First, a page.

Cheryl Waitkevich is a 63 year old person, living in the pacific northwest, USA. She has spent the past 40 years working in health care and is now nearing retirement. She has wanted to write seriously since she was six when she began writing her own dictionary, making up all new words and definitions for such. It was supposed to be that she would go to college and major in English and creative writing, but hell, it was the 70’s and nothing went as planned. Now, however she is fast at it, trying to make up for lost time.

The summer of Yahtzee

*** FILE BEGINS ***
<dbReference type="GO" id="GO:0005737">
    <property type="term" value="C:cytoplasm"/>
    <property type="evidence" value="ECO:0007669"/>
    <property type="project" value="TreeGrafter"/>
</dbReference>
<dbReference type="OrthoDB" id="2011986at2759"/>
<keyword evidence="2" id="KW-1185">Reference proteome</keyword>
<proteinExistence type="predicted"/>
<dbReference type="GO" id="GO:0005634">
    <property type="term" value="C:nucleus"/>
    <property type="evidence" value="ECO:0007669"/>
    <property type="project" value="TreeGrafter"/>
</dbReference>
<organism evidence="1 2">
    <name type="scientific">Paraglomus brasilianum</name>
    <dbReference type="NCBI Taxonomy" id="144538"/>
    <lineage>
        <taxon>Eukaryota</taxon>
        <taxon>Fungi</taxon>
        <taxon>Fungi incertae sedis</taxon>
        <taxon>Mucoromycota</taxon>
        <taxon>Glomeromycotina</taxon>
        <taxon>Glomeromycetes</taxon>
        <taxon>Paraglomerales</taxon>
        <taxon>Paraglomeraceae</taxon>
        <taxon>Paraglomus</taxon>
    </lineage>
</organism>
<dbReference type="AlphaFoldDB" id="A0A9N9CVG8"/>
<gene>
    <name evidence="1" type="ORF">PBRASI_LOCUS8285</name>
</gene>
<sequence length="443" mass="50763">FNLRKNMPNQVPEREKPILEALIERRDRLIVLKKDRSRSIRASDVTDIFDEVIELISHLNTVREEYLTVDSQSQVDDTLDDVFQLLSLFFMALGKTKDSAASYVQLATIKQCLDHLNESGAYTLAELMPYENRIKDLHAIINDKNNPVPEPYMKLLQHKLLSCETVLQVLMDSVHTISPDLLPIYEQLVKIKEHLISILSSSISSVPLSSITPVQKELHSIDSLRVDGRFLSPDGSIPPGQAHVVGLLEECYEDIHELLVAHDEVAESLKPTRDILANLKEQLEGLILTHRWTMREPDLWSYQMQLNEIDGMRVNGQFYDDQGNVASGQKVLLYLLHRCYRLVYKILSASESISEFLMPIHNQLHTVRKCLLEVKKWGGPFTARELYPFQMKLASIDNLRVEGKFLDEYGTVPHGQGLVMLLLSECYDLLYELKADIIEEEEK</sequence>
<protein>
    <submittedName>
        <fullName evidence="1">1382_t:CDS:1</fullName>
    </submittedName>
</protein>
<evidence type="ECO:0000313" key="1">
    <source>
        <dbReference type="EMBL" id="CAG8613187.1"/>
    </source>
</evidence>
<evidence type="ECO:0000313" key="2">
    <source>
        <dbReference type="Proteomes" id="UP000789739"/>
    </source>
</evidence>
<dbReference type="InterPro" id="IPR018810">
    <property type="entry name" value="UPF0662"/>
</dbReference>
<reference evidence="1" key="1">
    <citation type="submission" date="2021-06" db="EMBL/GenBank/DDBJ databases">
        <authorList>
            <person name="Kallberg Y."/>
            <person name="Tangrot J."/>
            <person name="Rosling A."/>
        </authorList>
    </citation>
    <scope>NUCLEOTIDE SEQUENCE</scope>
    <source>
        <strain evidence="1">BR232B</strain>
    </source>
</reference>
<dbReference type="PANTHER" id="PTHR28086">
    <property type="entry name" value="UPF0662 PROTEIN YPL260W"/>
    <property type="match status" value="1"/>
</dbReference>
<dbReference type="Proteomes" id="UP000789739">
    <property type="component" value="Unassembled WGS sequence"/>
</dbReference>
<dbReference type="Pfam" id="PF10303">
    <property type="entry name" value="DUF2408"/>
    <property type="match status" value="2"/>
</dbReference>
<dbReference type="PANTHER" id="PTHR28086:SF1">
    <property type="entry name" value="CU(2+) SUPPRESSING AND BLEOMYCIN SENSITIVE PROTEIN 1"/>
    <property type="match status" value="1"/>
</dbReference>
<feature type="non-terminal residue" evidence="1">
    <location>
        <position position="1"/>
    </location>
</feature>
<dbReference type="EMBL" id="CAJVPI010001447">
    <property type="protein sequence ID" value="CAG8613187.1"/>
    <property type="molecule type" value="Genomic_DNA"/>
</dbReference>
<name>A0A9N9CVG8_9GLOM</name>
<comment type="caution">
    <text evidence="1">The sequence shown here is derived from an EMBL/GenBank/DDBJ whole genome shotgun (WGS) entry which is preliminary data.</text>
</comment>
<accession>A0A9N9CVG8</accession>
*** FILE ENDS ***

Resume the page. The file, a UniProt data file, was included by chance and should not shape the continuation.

on the painted bench, barefoot
on concrete, ground dirt on the soles
of our feet, singing our wonderland

songs, eating apples and PB and J
on white bread, our crusts
left on paper plates.

We threw dice
unsure of what that meant.
No hully gully or devils

bone. It was patio games. Even

though you close, made my fingers
stray, Even now I
remember every hair and dimple
on your wrist, the way your

bones curved against the
cotton how I attached to
your heart like

an orphan.
On the verge of something,
this summer between us.

We held our breath underwater.
Did back flips off the dock
in August.

In the chill mornings,
Oak leaves were starting
to turn.

The sun knew then our lives

would turn, knew the new cool
spun the air tenuous.
Knew then, our autumn would be

A place of doubt and
dares, knew the constant tick
of the turn signal click

would never again be
quiet. Knew we could never
again return to dice games.